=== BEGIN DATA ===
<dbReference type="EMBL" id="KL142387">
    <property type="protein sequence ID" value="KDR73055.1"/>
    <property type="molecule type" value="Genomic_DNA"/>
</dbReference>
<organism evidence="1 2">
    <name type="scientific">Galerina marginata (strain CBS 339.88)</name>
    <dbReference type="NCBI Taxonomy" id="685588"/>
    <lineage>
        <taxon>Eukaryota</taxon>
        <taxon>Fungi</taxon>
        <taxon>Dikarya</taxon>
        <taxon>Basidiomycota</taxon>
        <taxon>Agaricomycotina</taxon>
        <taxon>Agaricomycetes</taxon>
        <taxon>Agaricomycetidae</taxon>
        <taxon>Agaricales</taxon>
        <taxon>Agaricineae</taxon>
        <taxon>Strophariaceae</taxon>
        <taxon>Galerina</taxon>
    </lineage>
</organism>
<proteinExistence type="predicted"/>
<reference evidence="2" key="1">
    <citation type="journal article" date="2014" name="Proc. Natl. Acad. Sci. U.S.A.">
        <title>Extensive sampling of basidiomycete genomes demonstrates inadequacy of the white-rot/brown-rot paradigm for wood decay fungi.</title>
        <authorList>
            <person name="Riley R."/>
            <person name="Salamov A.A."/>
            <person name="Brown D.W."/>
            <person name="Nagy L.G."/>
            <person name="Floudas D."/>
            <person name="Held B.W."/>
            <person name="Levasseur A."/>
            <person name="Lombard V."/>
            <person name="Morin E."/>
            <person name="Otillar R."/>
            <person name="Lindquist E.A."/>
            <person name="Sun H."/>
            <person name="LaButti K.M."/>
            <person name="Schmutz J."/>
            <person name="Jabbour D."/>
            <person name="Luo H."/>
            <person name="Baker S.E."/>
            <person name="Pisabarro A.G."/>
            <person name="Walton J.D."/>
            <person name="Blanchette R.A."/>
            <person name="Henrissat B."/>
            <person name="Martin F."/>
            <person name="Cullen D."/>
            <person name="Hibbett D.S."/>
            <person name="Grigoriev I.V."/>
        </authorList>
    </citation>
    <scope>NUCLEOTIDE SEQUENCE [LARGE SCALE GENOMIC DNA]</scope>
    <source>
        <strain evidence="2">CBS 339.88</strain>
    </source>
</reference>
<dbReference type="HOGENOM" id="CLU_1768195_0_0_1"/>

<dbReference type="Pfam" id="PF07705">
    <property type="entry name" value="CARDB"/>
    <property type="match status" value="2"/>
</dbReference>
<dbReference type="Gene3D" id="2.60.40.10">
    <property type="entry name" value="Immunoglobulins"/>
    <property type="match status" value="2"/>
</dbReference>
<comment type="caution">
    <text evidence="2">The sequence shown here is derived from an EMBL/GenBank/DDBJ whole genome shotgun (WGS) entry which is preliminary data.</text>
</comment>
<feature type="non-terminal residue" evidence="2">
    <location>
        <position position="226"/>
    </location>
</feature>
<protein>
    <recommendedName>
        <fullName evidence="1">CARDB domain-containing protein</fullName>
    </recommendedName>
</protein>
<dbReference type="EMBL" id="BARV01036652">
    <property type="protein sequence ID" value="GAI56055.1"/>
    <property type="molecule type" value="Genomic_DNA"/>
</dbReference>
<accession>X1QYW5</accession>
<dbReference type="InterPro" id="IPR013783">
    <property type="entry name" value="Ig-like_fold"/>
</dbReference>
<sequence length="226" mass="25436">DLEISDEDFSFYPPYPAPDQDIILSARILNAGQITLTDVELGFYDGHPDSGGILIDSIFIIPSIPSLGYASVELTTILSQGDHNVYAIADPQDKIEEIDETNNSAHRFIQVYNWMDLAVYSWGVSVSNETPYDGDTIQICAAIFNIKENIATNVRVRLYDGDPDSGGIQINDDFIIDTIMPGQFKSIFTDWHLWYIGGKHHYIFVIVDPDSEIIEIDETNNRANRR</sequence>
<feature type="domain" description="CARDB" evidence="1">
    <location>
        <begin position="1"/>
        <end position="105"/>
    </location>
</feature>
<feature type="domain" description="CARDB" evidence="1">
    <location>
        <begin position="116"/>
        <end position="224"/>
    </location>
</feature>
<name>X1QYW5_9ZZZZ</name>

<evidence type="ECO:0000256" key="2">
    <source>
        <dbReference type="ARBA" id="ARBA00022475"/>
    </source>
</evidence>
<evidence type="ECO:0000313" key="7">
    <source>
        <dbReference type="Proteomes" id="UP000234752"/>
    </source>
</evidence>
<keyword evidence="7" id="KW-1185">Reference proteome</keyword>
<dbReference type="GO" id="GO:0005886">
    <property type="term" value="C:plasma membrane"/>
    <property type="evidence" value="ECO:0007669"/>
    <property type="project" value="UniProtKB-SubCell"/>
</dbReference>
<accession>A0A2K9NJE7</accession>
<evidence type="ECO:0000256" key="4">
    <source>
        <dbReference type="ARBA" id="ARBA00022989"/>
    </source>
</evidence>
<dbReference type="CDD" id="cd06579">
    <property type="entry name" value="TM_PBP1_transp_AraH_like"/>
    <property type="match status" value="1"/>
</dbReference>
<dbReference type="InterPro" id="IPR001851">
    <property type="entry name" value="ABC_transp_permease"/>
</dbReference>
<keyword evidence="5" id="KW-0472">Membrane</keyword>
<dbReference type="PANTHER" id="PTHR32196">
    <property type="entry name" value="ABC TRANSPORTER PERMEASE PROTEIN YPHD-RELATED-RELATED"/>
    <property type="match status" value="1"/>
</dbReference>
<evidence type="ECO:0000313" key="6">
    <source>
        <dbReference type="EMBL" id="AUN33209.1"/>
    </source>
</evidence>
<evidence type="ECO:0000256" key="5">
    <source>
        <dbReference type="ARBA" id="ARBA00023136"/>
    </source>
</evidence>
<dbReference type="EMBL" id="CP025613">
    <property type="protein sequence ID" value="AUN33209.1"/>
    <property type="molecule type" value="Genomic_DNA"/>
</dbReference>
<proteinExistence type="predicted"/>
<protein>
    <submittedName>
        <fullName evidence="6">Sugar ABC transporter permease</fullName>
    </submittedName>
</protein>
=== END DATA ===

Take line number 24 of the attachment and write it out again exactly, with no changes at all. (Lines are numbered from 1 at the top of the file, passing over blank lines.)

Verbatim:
    <citation type="journal article" date="2014" name="Proc. Natl. Acad. Sci. U.S.A.">